Before Patrick Cote was a veteran with nearly 20 UFC fights on his resume, he was a young up and comer from Canada just itching to get noticed.

During the early parts of his career starting in 2002, Cote was able to get experience and fights locally in his home country before eventually getting the call to join the UFC less than two years after he first debuted.

Fast forward to 2015 and Cote is still going strong in his own career, but Canadian mixed martial arts is a much different landscape than it was 10 years ago or even five years ago when the country seemed to be producing some of the best young fighters in the sport.

Many of the most famous Canadian fighters are now retired and while there are definitely some talented newcomers still being produced, Cote admits he's saddened to see the state of MMA in his home country these days.

"The province of Quebec was a Mecca of mixed martial arts in Canada. We were producing a lot of good fighters," Cote told FOX Sports. "All those guys who had success in the UFC, they fought in Quebec. Mark Hominick, Sam Stout, me, David Louiseau, Georges (St-Pierre) and now it's hard.

"We still have a lot of good guys coming up. We've got Olivier Aubin-Mercier, Elias Theodorou, Chad Laprise, those guys are good but they are already in the UFC. Developing those new kids, it's hard in Canada right now."

There are certainly more than a few rabid fans in Canada who would point the finger at the UFC for largely abandoning the country over the last few years as the reason why the once thriving scene there has seemingly dried up.

When St-Pierre was still fighting, Canada played host to some of the biggest cards of all time including UFC 129, which once held the attendance record for the promotion with more than 55,000 fans in attendance in Toronto.

More recently, however, the UFC has stayed away from putting marquee cards in Canada outside of two events featuring the flyweight title being defended and it doesn't appear the market is the vital landing spot it once was for the organization.

But Cote cautions fans from his home country to avoid placing the blame on the UFC for no longer traveling to Canada as the reason why the talent pool there has become so shallow in recent years. He actually looks to the regional fight scene -- a once thriving industry in Canada that's virtually disappeared lately -- as the reason why young Canadian fighters are no longer gaining the valuable experience they had when he was first coming up.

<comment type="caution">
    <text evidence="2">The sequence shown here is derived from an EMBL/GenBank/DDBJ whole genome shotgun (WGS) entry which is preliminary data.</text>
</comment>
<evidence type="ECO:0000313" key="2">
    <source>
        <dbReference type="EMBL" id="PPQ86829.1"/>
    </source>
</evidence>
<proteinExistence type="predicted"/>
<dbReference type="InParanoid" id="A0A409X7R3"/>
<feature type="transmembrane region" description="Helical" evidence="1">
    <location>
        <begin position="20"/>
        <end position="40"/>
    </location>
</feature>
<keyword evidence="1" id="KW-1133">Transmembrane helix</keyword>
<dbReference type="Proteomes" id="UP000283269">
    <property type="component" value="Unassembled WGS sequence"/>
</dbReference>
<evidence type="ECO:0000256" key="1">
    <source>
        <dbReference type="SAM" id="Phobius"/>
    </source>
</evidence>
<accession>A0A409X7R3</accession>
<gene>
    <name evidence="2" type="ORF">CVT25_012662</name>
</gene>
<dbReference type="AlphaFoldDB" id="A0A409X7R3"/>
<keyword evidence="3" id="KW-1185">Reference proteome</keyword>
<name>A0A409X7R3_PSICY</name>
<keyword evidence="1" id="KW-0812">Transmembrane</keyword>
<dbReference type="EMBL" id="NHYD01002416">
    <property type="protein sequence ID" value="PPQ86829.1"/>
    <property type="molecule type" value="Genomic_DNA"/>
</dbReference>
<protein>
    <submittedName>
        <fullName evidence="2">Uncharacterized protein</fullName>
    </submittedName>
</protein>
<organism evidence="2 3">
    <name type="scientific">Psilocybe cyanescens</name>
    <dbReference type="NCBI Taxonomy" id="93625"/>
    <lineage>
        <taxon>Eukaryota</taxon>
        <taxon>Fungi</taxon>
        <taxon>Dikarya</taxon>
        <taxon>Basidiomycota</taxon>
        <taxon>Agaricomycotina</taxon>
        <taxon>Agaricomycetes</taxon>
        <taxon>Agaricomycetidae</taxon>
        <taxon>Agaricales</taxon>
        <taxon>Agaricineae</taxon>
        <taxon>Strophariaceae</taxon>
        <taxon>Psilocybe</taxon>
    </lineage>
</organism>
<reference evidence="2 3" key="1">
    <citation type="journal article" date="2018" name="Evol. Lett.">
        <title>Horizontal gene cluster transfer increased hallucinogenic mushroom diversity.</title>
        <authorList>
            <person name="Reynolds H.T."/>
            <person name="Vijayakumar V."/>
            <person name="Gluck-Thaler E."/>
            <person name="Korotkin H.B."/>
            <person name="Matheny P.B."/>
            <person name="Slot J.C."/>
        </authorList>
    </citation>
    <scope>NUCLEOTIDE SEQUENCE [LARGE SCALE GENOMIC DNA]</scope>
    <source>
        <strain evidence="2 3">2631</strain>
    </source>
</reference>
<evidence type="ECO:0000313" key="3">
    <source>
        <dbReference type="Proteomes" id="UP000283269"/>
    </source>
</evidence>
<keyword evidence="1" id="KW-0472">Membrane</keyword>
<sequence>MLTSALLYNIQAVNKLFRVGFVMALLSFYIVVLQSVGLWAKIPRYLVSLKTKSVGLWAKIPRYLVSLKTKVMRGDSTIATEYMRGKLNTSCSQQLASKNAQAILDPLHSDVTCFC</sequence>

"It's hard to develop young guys because we don't have any serious organizations to develop those kids," Cote said. "Before there were a couple of organizations and you were able to fight around the country and put some wins on our records and show that what we are able to do. Now it's very, very hard.

"We don't have any serious organization to build the next generation. That's the biggest problem here."

When Cote was first fighting, a promotion known as TKO put on shows primarily in Quebec and it was a breeding ground for top young talent coming out of Canada. Cote cut his teeth there as did St-Pierre and many other fighters, but the promotion folded in 2008 and while there have been several other organizations that sprung up over the years, most of them have also shuttered their doors as well.

It's a disappointing development according to Cote, who hopes to see someone eventually reinvest in the Canadian fight scene while helping to find the pulse of a nation that at one time UFC president Dana White coined the phrase -- 'the Mecca of MMA'.

"TKO was a top five organization in the world at the time and that was a great place to develop talent. Times are rough," Cote said. "We just need somebody who is serious about it and not all about money because everybody knows when you start a new organization, you're not going to make a lot of money. The first couple of shows you're not going to make money and I'm not sure there's a real serious guy to do that right now."

Cote knows he might be the last man standing from the old guard from Canada, but he still has plenty of time left in his career and he's not planning on going anywhere. He hopes with a win this weekend over Ben Saunders he can make a hard charge towards the top 15 and nothing would make him happier than to one day return a title to the Great White North.

"We're not sure what's happening with Georges, but for a while now it was only me and Sam Stout that was left from the old Canadian MMA scene and Stout just retired. I feel like I'm alone in my corner as the veteran from the Canadian side," Cote said.

"I think I made a great statement in my last fight but that wasn't enough so I have to make another statement in my fight in Boston. I'm ready for Saunders, we're ready for him, nothing's going to surprise us. I wanted a guy in the top 15 for my next fight and they gave me Saunders, but that's OK. My job is to be in shape and fight the guy in front of me and win the fight."